2. Everett F Sargent says:

    Did you get this far in that discussion?

    IEA’s climate models criticised as too fossil-fuel friendly
    https://www.ft.com/content/5c80f102-5535-11e9-91f9-b6515a54c5b1

    So if the IEA only included a 1.5C scenario, which, you know, is the only realistic scenario going forwards (from a long term climate change aspect), even though we are not now today following even a 3.0C scenario (IMHO), the IEA is damned if they do and damned if they don’t?

    (I have all their WEO’s excluding 2017 (found 2018 about a week ago), still looking for that free one)

    That this discussion happens on an annual basis is only a cowinkidink. :/

  3. Everett F Sargent says:

    I’ve committed the Earth to a -1.5C scenario, on paper, in the year 2525. if man is still alive, if woman can survive, they may find ….

    See how easy that was? All you have to do is write it down on FF free paper. 😉

  4. It may be difficult to model broad-based innovation trends, but it is not at all difficult to estimate progress in certain specific technology cases. Ray Kurzweil has been doing it for decades and I actually did some of it myself to model my projected expansion of solar power. (I thought I was being too optimistic. In fact I underestimated its growth by about 10%.)

    By the way, the result of my modest efforts was a recommendation to turn our attention to rehabilitating the electricity grid, as it will be a real constraint to growth starting around 2033. Yes, we need batteries and improvement in batteries. But when solar (and wind) start to get around 30% of energy, we’re going to need a better grid.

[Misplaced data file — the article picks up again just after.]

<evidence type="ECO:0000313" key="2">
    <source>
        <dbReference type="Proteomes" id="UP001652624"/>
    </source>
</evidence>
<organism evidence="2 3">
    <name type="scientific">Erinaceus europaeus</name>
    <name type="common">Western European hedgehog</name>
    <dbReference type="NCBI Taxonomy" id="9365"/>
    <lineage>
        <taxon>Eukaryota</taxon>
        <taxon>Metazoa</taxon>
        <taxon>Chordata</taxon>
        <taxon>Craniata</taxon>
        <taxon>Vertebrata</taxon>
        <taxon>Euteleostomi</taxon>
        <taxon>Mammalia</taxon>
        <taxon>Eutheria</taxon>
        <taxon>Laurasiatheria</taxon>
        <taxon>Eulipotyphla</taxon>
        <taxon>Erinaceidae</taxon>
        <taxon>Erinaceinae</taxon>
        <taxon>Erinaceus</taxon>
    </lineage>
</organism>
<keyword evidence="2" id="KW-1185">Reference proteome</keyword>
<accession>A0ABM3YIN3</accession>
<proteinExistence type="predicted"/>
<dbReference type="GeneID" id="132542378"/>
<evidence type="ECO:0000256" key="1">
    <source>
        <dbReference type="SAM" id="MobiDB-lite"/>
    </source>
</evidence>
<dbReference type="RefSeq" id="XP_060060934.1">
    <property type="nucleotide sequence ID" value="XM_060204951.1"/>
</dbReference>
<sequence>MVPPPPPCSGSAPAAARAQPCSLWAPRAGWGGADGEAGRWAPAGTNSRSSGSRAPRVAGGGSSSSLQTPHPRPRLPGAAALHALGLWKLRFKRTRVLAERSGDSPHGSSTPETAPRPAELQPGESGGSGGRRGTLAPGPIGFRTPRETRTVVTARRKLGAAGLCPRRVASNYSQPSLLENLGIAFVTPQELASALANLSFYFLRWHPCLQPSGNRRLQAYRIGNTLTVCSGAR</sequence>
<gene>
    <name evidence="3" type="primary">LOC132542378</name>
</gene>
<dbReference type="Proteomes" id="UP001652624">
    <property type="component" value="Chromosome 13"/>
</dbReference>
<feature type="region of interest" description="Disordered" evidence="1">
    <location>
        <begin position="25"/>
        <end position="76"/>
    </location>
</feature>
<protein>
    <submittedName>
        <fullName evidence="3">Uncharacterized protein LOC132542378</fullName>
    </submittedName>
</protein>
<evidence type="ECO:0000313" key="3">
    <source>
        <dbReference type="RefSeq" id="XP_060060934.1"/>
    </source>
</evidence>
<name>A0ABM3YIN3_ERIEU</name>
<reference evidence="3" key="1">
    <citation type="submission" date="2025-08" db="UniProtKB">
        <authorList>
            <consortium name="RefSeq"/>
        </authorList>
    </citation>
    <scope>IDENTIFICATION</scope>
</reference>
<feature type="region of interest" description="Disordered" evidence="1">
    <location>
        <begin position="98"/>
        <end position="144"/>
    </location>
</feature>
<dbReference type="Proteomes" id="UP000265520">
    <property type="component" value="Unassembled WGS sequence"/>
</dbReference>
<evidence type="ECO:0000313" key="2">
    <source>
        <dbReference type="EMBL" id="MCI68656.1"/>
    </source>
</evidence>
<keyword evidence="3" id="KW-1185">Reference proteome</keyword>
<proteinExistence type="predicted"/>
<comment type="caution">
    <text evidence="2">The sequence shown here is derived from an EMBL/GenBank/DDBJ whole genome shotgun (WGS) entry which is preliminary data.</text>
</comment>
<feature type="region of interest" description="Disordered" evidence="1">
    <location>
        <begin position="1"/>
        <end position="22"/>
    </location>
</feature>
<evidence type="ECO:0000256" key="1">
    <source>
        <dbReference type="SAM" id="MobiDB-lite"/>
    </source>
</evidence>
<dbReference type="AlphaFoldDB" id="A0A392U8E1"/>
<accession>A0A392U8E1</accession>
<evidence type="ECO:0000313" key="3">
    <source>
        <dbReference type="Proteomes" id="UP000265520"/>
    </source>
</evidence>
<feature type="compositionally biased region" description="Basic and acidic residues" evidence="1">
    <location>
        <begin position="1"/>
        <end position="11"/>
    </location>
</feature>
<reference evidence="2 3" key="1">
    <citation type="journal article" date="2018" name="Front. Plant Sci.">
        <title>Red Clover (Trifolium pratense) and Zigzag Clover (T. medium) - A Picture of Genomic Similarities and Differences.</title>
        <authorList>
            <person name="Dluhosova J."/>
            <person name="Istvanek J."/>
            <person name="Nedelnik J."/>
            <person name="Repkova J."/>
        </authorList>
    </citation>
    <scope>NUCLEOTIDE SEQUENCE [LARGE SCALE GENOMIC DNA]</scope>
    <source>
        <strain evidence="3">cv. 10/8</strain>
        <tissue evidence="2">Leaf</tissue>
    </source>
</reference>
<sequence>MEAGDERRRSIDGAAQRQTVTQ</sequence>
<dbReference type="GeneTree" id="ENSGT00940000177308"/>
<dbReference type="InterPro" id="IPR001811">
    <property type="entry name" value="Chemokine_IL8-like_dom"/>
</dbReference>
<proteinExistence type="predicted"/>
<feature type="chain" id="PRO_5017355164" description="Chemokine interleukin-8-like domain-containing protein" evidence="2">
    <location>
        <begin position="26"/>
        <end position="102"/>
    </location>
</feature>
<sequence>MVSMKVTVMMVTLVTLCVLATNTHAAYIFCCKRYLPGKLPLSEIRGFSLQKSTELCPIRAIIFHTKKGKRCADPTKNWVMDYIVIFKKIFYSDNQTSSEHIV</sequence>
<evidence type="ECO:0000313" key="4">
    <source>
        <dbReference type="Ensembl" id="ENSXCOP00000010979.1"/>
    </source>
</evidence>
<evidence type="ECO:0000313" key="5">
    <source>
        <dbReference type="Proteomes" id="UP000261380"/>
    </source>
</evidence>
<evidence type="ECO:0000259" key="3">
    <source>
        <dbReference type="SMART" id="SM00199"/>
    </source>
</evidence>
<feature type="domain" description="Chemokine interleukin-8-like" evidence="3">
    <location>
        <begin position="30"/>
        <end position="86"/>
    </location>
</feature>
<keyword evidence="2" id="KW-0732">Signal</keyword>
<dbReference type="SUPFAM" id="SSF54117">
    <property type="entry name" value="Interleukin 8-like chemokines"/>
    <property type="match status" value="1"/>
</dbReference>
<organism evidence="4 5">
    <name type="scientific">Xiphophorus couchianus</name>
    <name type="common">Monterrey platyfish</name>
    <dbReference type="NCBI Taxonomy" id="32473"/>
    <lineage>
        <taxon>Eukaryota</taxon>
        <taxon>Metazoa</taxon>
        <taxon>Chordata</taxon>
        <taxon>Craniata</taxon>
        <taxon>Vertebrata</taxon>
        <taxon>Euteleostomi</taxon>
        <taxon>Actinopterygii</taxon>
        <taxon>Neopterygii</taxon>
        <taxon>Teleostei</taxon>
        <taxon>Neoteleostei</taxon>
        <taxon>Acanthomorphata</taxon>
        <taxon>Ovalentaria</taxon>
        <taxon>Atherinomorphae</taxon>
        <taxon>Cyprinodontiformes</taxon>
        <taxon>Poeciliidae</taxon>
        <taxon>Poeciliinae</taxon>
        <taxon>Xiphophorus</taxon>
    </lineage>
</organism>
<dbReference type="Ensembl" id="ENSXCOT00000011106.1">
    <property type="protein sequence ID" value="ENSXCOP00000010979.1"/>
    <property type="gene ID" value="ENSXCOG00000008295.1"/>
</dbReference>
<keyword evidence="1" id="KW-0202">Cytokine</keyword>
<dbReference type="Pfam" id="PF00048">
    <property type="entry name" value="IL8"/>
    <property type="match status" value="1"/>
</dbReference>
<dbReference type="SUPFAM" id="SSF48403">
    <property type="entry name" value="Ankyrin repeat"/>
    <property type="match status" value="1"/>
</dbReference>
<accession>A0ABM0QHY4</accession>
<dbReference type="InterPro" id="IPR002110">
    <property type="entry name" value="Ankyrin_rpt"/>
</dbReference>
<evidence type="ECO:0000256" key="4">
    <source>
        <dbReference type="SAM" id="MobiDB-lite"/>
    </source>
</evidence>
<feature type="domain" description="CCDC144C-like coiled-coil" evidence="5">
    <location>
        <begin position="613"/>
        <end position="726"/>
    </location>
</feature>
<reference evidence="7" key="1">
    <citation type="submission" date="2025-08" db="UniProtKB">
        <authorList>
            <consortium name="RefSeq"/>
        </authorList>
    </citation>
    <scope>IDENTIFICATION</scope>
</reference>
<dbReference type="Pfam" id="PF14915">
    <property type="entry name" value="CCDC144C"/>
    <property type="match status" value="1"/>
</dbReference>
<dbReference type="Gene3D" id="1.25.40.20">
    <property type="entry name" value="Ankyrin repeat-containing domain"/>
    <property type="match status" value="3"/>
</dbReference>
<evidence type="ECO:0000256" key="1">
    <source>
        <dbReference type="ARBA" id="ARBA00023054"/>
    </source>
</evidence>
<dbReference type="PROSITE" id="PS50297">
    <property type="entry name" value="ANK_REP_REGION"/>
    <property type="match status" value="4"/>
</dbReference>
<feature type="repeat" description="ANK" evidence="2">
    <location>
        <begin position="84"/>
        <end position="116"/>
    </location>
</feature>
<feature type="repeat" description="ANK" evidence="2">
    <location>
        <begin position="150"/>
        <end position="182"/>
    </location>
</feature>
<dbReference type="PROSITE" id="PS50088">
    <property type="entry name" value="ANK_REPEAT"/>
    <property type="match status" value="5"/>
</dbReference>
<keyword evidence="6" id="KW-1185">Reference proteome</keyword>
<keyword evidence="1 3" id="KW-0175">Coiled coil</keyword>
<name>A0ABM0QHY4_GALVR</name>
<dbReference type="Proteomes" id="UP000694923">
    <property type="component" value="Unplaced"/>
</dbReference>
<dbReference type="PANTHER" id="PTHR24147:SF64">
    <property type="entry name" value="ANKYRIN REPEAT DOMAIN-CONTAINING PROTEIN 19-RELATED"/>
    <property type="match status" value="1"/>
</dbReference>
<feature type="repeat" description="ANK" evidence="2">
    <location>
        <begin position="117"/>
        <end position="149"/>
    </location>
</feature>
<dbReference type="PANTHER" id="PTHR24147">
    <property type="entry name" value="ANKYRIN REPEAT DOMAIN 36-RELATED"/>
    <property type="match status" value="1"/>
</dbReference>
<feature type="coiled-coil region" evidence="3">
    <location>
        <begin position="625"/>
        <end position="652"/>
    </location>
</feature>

5. Everett F Sargent says:

    Note to self: All the WEO’s through 2016 are now free on their website (that happened about a year ago, before then, it was only through virulent searching on the internets).

    Also, this is the current latest BGR energy study, circa 2018 (in German, the EN version is always a few months later) …
    https://www.bgr.bund.de/DE/Themen/Energie/Produkte/produkte_node.html?tab=Energiestudien

    Please note their Kohle resource estimates versus their Erdöl and Erdgas estimates.

    Maybe BGR should not be ‘so called’ optimistic on their Kohle resource estimates? Justin Ritchie, PhD thinks so.
    https://open.library.ubc.ca/cIRcle/collections/ubctheses/24/items/1.0364580
    Why do climate change scenarios return to coal? (journal paper)
    The 1000 GtC Coal Question (journal paper)

    The ‘we will run out of FF’s by 2100 gambit’ includes Kohle. Of course, now that fracking is a global endeavor, I’d expect natural gas resources to only go up. :/